Symantec Corp.s Threat Analyst Team has discovered an exploit in the wild that utilizes the recently announced JPEG vulnerability in Microsoft Corp.s GDI+ library to install a new and sophisticated phishing system.
eWEEK.com spoke with Oliver Friedrichs, senior manager of Symantec Security Response, who said the infected image is not able to attack a system from within Internet Explorer or Outlook, but only from within Windows Explorer, the file system browsing utility. Therefore, an attacker would likely need to entice a user to view the file from within the file system. Perhaps for this reason, Symantec says the spread of the attack is limited for now.
This was the most feared scenario for this vulnerability. Because of the nature of this particular attack, as a heap-based integer underflow vulnerability, implementations of the attack are likely to be specific to the application, perhaps even versions of the application, in which the image is viewed. Friedrichs says that it may not be possible to exploit the vulnerability from within Outlook or Outlook Express.
Once the user views the infected JPEG image, named ducky.jpg, the exploit code launches and downloads a file named ll.exe from the site maybeyes.biz. This file is saved as y.exe in the c: directory and executed. y.exe then downloads a second file from maybeyes.biz, upd.exe, and saves it as divxencoder.exe in the %SYSTEMROOT% directory (usually c:windows) and executes it. This file then injects a DLL file embedded in it into Windows explorer.exe.
eWEEK.com confirmed in testing that Symantec anti-virus programs detect the infected JPEG as Trojan.Ducky and the two executable files that follow it as Trojan.Spabot and Downloader.Trojan. Symantec recommends strongly that users apply the proper Microsoft patches in addition to running current anti-virus software.
How the phishing attack
The DLL, now infecting Windows Explorer, contacts a different system on the same provider network as maybeyes.biz and downloads from it an XML-based template file. This file describes the phishing spam message to be sent from the infected system and the e-mail addresses to which it should be sent. Analysis on the DLL is not complete.
The message itself is a phishing message appearing to come from Citibank and asking the user to go to a specified Web site to confirm personal data or else, so the message claims, access to the users account will be blocked. The body of the message itself is not text, but an image map, presumably to make it more difficult for counter-measures to work. Instead of scanning for text in the message, patterns in or checksums of the image will have to be employed, although these are often easily defeated with slight randomization of the body of the image.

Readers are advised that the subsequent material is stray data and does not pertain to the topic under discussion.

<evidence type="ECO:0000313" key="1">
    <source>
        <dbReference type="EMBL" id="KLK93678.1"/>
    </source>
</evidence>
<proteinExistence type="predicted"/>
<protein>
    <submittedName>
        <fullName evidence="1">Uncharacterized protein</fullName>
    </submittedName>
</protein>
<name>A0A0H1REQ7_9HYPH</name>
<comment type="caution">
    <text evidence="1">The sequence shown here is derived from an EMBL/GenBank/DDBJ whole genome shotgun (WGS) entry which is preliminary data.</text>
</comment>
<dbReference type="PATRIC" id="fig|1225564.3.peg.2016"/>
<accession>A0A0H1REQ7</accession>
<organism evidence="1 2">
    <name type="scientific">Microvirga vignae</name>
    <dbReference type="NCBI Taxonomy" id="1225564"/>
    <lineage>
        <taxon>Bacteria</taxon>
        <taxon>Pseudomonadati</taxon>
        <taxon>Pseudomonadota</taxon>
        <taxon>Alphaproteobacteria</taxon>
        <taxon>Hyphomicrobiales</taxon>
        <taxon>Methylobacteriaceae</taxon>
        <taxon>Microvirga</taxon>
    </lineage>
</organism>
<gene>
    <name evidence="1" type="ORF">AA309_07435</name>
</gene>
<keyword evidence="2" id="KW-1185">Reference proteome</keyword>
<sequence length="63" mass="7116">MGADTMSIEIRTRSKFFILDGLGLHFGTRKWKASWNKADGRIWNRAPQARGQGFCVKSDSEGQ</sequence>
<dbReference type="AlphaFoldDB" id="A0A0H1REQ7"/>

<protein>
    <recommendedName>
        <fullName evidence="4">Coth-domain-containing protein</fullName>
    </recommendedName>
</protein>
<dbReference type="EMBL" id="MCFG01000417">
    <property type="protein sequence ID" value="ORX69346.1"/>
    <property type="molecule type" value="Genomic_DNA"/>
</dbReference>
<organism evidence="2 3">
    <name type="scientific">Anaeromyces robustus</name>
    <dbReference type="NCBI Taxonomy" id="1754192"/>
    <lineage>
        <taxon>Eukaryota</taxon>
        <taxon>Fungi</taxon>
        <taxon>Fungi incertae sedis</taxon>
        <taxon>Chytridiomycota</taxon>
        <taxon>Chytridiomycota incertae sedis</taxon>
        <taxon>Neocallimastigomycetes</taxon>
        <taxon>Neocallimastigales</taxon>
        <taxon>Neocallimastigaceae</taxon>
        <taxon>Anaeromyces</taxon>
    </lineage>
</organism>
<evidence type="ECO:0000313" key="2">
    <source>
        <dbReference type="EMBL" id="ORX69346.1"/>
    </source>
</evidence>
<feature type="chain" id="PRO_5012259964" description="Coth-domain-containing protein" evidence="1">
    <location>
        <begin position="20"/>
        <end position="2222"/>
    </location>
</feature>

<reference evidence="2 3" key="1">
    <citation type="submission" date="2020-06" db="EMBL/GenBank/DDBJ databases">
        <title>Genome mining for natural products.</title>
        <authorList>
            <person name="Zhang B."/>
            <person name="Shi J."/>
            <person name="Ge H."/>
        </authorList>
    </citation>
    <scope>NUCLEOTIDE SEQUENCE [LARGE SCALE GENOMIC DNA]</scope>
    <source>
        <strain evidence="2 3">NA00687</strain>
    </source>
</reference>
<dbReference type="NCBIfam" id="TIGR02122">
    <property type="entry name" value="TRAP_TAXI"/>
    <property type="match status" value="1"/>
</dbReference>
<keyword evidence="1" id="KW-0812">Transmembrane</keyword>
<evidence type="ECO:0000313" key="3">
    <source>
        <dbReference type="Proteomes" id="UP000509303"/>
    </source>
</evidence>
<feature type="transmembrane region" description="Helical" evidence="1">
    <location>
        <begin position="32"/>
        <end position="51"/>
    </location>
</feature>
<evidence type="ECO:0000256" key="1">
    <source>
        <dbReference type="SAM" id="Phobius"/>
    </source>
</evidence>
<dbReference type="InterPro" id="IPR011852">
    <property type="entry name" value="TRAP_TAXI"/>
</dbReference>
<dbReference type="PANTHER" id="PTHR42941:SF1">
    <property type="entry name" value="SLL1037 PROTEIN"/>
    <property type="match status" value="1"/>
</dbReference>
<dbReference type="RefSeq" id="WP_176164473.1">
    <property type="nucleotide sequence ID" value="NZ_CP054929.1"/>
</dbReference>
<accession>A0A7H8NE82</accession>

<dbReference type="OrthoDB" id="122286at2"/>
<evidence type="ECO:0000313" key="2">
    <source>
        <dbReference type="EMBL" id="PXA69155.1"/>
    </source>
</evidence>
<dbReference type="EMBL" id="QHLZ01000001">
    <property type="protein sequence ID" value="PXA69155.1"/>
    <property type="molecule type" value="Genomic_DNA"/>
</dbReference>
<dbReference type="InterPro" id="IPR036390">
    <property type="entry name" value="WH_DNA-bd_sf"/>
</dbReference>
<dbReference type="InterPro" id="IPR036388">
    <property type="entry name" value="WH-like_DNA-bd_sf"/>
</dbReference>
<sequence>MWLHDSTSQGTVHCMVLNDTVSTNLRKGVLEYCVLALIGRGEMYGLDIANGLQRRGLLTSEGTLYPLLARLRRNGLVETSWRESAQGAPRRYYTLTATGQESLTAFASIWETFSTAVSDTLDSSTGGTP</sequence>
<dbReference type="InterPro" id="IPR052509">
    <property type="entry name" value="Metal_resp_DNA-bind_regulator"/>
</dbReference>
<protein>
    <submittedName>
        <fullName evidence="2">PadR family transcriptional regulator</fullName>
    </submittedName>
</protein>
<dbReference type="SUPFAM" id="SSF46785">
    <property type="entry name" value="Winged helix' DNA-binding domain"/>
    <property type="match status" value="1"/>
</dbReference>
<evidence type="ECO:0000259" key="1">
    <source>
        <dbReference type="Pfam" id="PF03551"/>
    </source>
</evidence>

If the user clicks on the link portion of the image, he or she is brought to a Web page residing on a system belonging to a Comcast user. The page brings up a browser window in the background with the actual Citibank home page to give the appearance of legitimacy and a popup in the foreground belonging to the attacker. The popup requests personal information.
Symantec says it has informed the authorities of all the details of the particular systems involved in this attack, and yet maybeyes.biz still appears to be running and hosting the infected files as of noon on Oct. 1. According to records of ARIN (American Registry for Internet Numbers) the address for the system is allocated to a D. Placek through Managed Solutions Group Inc. and is a private residence. The other specific addresses involved in the attack no longer appear to be up. Its unclear if the worm is sophisticated enough to recover and check elsewhere if the sites are down.
Symantec believes that the attackers were not novices and had prepared this phishing system in advance, waiting for a suitable vulnerability to come along and be used as a hook for installing the phishing attack. The sophisticated multistage attack will likely reappear in improved form as the attackers learn from their experience with it.
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